pasted image 0 18

  • Process Kickoff Meeting: To get all teams on the same page, head into a single kickoff meeting with all parties and then delegate tasks (assigning ownership) and noting a point person to run the full process are all key steps. This ensures as little confusion as possible.
  • Client ID Implementation: You technically don’t need the Client ID surfaced in GA to do the integration, but you are going to need it to do pretty much any analysis at all. Using GTM to create a custom dimension is the ideal way to do this, and the always excellent Simo Ahava breaks out exactly how to create this custom dimension in GA.

If you have these four things heading into the process, you’ll be ready to proceed confidently.

Step #1: Create New Salesforce Fields and Map to Lead and Opportunity Objects – Owner: Salesforce Team

Three fields must be created in Salesforce:

  1. GACLIENTID
  2. GAUSERID
  3. GATRACKID

You need to actually pass values to the Client ID (defined above) and Track ID (this is just your Google Analytics Property ID). User ID is optional, but the field in Salesforce still must be created regardless of whether you will utilize it or not.

These fields must also be mapped to the entirety of your Lead and Opportunity fields to allow for proper syncing of the data across the milestones.

Step #2: Update Hidden Form Field – Owner: Dev Team

Based on whatever action on your site creates leads/opportunities in Salesforce (typically a form fill of some type), you are going to need to create hidden form fields to pass at least Client ID and Track ID to Salesforce. This is how the fields in Step #1 are then populated in Salesforce.

Google’s documentation directly outlines this process under the Edit your lead form section, so I’ll defer to their very detailed process.

Once this is done properly and implemented on page (but not visible to the user on the page, merely on the back-end of the integration), these values will then pass to Salesforce upon your form submit, and move along the Lead and Opportunity milestones accordingly.

Step #3: Link GA360 + Salesforce – Owner: Analytics Team + Marketing Team

Once you have an email account set-up with both edit access for Google Analytics and authorized access to the Salesforce instance to read these Lead and Opportunity fields, you can then use Data Import at the property level in GA360 to create this linkage. This process allows you to do several things, such as:

  1. Choose which Salesforce milestones will generate events to pass into GA360
  2. Chose any optional attributes or product data to import (you can use custom dimensions and/or custom metrics for this)
  3. Preview the data from Salesforce that will pass into GA360
  4. Set up the cadence of the recurring import (hourly is the highly recommended default)

Step #4: Data Validation & Analysis & Insights – Owner: Analytics Team

From there, it can take up to over a day for your first Salesforce data to appear as events in GA360. Once it does appear, you can start to QA the data vs. your Salesforce instance, use the events as you would any other GA data point, and find your useful insights. Using great data visualization tools like Google Data Studio, Tableau and PowerBI you can then show these results in easy to understand ways.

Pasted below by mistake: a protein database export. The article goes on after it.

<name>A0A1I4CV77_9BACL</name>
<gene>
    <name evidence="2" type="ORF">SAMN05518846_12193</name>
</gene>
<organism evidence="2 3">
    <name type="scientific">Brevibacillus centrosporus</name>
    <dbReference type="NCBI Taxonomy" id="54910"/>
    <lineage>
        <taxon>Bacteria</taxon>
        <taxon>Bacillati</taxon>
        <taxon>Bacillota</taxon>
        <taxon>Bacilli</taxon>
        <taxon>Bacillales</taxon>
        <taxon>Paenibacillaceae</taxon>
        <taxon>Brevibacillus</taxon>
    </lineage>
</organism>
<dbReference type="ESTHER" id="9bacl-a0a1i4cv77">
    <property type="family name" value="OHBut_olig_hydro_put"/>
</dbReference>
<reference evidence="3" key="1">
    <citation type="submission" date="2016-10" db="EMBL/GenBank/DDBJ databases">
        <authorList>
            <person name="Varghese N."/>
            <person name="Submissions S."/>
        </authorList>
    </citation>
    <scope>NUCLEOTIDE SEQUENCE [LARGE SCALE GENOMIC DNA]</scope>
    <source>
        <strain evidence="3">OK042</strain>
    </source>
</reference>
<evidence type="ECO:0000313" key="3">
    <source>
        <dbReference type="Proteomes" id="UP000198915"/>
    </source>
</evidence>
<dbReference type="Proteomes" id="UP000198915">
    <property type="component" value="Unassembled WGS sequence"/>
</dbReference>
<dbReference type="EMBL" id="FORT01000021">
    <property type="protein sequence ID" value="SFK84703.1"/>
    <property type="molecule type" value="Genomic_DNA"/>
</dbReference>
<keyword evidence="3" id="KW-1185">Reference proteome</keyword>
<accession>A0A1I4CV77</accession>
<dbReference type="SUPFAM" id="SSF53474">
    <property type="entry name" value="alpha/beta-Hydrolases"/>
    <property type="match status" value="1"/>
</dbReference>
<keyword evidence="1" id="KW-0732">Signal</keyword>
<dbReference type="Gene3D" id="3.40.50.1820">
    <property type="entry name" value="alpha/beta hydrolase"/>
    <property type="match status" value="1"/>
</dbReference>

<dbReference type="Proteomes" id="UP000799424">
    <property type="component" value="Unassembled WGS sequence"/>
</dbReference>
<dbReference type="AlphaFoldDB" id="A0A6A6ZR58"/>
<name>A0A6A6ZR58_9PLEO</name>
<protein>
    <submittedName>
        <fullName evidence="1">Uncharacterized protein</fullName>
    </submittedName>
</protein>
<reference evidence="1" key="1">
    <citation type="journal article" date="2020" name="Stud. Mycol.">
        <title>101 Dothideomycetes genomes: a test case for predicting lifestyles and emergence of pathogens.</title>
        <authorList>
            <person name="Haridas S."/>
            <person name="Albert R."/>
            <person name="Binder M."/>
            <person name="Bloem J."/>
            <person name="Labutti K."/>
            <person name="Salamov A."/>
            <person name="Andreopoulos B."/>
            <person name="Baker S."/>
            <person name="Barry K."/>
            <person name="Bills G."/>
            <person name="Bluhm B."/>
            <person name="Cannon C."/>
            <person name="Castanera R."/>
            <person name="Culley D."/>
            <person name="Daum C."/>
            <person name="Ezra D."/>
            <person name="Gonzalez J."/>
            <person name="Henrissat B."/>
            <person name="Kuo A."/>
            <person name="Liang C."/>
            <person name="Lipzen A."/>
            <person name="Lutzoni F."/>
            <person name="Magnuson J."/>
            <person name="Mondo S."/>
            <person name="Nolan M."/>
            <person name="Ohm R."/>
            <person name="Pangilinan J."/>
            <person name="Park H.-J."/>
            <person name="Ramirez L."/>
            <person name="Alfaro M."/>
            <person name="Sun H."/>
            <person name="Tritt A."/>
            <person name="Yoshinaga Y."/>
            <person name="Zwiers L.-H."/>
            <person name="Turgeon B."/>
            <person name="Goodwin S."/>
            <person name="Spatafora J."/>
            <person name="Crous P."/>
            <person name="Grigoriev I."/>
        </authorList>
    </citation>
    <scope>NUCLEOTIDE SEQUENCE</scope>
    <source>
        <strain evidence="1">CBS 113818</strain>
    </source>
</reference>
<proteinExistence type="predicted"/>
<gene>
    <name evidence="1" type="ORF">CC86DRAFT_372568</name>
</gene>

Keep in mind, this is a heavily simplified version of the process, and I strongly suggest anyone who is approaching this integration to read Google’s documentation (likely several times, bookmark it, hang it on your fridge, memorize it so you can spread the Salesforce + GA360 gospel, etc.)

How To Ensure You Hit Your Timeline

From my experience with this integration, I think there are a few key things you can do to ensure that you hit your timeline:

  1. Have All Teams on the Same Page – This has been reinforced several times, but not having clear ownership, timelines, and knowledge spread across all teams for this process makes it so much harder. Have a full kickoff with all teams, share your knowledge with everyone involved and encourage questions from all teams to get everything on the table as the process is taking place.
  2. Have A Clear Understanding of Value – People in your organization will be more likely to care about this integration is they clearly understand the value. Hopefully after reading this post, you can now easily communicate that!
  3. Identify Issues Right Away and QA at Each Step – Look for potential roadblocks either in cross-team communication, any customization to your Salesforce set-up, etc. This will ensure that you have a set plan to adjust on the fly and execute what you need to do.

Now with this information, you have what you need to build your bridge between Salesforce Sales Cloud and GA360. If GA360 seems like something you’d be interested in, note that Seer is a GA360 Premium Reseller. Feel free to reach out to us if you’d like to chat about GA360 further!